Prognostic value of cell cycle regulator molecules in surgically resected stage I and II breast cancer
- Authors: Maria Giselle Peters, Maria Del Carmen C Vidal, Liliana Giménez, Laura Mauro, Eduardo Armanasco, Carlos Cresta, Elisa Bal De Kier Joffé, Lydia Puricelli
Published online on: Monday, November 1, 2004
- Pages: 1143-1150
- DOI: 10.3892/or.12.5.1143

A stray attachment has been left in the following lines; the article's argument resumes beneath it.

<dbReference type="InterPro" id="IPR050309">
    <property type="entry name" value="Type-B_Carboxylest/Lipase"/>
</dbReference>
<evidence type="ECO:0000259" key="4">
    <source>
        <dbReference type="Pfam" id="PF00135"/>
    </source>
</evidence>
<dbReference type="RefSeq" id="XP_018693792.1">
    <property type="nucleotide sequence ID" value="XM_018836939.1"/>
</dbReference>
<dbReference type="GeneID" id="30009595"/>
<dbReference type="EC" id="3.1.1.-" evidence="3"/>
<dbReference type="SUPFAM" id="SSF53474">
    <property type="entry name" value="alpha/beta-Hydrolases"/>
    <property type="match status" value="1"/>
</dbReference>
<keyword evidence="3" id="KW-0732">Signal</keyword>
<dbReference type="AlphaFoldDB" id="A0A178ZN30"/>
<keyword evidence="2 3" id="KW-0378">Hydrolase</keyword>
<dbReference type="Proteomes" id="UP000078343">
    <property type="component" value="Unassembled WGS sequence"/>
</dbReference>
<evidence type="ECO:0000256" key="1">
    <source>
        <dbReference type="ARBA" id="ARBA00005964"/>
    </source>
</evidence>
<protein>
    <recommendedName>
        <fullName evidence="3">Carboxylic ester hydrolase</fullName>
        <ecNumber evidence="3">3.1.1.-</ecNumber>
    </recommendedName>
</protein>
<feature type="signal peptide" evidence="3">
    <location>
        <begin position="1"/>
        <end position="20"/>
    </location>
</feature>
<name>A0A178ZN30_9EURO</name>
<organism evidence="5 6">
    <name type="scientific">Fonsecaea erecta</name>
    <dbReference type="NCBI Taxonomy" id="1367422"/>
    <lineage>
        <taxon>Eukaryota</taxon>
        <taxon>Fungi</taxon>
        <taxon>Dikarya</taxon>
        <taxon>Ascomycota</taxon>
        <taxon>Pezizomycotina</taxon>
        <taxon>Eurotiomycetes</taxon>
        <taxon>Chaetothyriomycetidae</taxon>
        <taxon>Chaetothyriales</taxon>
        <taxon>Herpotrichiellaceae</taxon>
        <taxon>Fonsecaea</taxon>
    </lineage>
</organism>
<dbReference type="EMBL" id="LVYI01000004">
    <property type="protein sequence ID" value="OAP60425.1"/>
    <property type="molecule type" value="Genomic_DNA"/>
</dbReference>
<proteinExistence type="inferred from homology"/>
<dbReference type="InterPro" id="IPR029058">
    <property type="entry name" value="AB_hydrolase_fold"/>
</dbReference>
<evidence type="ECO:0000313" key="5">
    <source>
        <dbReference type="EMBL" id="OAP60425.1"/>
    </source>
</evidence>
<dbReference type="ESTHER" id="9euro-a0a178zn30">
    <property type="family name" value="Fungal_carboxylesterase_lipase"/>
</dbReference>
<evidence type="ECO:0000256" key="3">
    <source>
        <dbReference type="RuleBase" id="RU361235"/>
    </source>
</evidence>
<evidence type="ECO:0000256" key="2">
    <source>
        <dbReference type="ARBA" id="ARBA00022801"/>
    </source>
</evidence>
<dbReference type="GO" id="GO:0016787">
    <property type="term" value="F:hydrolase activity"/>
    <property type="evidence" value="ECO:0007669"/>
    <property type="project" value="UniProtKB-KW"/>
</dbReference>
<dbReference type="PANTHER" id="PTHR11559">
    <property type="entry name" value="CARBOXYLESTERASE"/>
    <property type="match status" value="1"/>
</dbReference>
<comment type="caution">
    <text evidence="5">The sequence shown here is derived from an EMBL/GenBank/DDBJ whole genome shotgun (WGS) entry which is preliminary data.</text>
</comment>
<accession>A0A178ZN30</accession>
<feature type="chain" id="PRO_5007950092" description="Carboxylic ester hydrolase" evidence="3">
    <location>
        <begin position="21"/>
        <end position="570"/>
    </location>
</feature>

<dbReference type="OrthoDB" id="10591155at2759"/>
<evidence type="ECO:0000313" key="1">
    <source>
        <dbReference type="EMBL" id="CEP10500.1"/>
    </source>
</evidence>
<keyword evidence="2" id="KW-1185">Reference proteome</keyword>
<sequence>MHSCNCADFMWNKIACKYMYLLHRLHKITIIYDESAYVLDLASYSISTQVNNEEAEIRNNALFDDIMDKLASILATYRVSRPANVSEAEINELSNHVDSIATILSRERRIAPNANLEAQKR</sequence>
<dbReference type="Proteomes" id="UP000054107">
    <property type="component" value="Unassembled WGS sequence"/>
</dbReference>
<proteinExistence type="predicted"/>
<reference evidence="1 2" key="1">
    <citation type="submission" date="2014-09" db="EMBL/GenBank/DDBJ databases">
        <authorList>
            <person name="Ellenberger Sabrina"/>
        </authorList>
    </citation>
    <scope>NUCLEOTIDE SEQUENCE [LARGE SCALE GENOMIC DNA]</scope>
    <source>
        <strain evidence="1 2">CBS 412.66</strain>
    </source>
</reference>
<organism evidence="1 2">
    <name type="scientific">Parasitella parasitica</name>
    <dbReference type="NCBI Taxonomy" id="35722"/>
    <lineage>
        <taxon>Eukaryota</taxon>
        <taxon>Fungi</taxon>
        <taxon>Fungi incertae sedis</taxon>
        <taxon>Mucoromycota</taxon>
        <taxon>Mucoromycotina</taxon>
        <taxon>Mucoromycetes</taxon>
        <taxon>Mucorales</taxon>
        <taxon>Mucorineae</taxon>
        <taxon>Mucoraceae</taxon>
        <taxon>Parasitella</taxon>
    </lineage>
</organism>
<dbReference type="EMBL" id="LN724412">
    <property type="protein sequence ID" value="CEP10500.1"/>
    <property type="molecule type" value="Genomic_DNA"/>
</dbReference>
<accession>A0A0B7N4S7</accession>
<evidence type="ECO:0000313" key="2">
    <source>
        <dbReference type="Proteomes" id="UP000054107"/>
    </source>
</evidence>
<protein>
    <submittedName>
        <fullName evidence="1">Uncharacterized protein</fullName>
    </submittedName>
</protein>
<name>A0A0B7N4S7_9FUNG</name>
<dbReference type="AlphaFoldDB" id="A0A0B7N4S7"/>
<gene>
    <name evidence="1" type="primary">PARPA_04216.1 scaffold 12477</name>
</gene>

Success in breast cancer treatment depends greatly upon early detection, and in the employment of prognostic markers able to anticipate the evolution of the disease, allowing a more rational management of the patient. A fundamental cause of cancer is the alteration of the genetic material, which may modify the expression of proteins that play key roles in cell cycle progression. The aim of this study was to analyze the expression of cyclins D1, E, and B1 and of the CDKIs p16 and p21 in a population of uniformly treated patients with stage I or II breast tumors (n=56) compared with patients with benign breast pathology (n=23). Malignant breast tumors showed higher cyclin E and lower p21 expression than benign breast pathology (NS), determined by immunohistochemistry (IHC). In breast cancer patients, overexpression of cyclins D1 and E was associated with the presence of ER and stage respectively independently of other prognostic variables (multivariate analysis). Kaplan-Meier curves demonstrated that only overexpression of cyclin E was associated with a longer recurrence-free survival. Cox analysis showed that neither cyclins nor CDKIs were independent prognostic markers. We demonstrated that several regulators of cell cycle progression were altered in a large number of breast tumor cases, however, these abnormalities were not indicators of a worse outcome in breast cancer patients of stages I and II.